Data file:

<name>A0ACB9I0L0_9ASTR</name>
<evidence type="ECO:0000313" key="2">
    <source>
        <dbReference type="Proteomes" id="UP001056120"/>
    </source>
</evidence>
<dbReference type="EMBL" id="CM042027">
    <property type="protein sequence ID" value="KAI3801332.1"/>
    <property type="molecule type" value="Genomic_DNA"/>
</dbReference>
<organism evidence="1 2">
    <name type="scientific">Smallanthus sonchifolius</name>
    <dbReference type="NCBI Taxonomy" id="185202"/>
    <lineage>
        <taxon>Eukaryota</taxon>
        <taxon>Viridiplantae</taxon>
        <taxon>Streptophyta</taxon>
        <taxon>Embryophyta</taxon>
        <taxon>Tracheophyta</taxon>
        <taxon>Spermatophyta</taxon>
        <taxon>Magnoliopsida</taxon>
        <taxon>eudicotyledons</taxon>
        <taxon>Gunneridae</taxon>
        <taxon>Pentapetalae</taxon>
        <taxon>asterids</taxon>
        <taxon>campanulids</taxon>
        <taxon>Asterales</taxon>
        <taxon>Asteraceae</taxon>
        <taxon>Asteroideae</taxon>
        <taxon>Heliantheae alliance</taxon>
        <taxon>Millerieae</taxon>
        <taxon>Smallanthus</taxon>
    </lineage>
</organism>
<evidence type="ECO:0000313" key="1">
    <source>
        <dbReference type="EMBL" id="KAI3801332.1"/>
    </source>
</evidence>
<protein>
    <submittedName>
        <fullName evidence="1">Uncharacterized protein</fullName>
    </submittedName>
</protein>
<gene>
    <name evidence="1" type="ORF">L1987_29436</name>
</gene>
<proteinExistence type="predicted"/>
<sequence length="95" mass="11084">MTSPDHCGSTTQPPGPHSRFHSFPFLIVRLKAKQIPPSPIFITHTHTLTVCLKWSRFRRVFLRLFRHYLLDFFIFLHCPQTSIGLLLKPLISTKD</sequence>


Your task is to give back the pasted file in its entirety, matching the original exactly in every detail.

<name>A0ACB9I0L0_9ASTR</name>
<evidence type="ECO:0000313" key="2">
    <source>
        <dbReference type="Proteomes" id="UP001056120"/>
    </source>
</evidence>
<dbReference type="EMBL" id="CM042027">
    <property type="protein sequence ID" value="KAI3801332.1"/>
    <property type="molecule type" value="Genomic_DNA"/>
</dbReference>
<organism evidence="1 2">
    <name type="scientific">Smallanthus sonchifolius</name>
    <dbReference type="NCBI Taxonomy" id="185202"/>
    <lineage>
        <taxon>Eukaryota</taxon>
        <taxon>Viridiplantae</taxon>
        <taxon>Streptophyta</taxon>
        <taxon>Embryophyta</taxon>
        <taxon>Tracheophyta</taxon>
        <taxon>Spermatophyta</taxon>
        <taxon>Magnoliopsida</taxon>
        <taxon>eudicotyledons</taxon>
        <taxon>Gunneridae</taxon>
        <taxon>Pentapetalae</taxon>
        <taxon>asterids</taxon>
        <taxon>campanulids</taxon>
        <taxon>Asterales</taxon>
        <taxon>Asteraceae</taxon>
        <taxon>Asteroideae</taxon>
        <taxon>Heliantheae alliance</taxon>
        <taxon>Millerieae</taxon>
        <taxon>Smallanthus</taxon>
    </lineage>
</organism>
<evidence type="ECO:0000313" key="1">
    <source>
        <dbReference type="EMBL" id="KAI3801332.1"/>
    </source>
</evidence>
<protein>
    <submittedName>
        <fullName evidence="1">Uncharacterized protein</fullName>
    </submittedName>
</protein>
<gene>
    <name evidence="1" type="ORF">L1987_29436</name>
</gene>
<proteinExistence type="predicted"/>
<sequence length="95" mass="11084">MTSPDHCGSTTQPPGPHSRFHSFPFLIVRLKAKQIPPSPIFITHTHTLTVCLKWSRFRRVFLRLFRHYLLDFFIFLHCPQTSIGLLLKPLISTKD</sequence>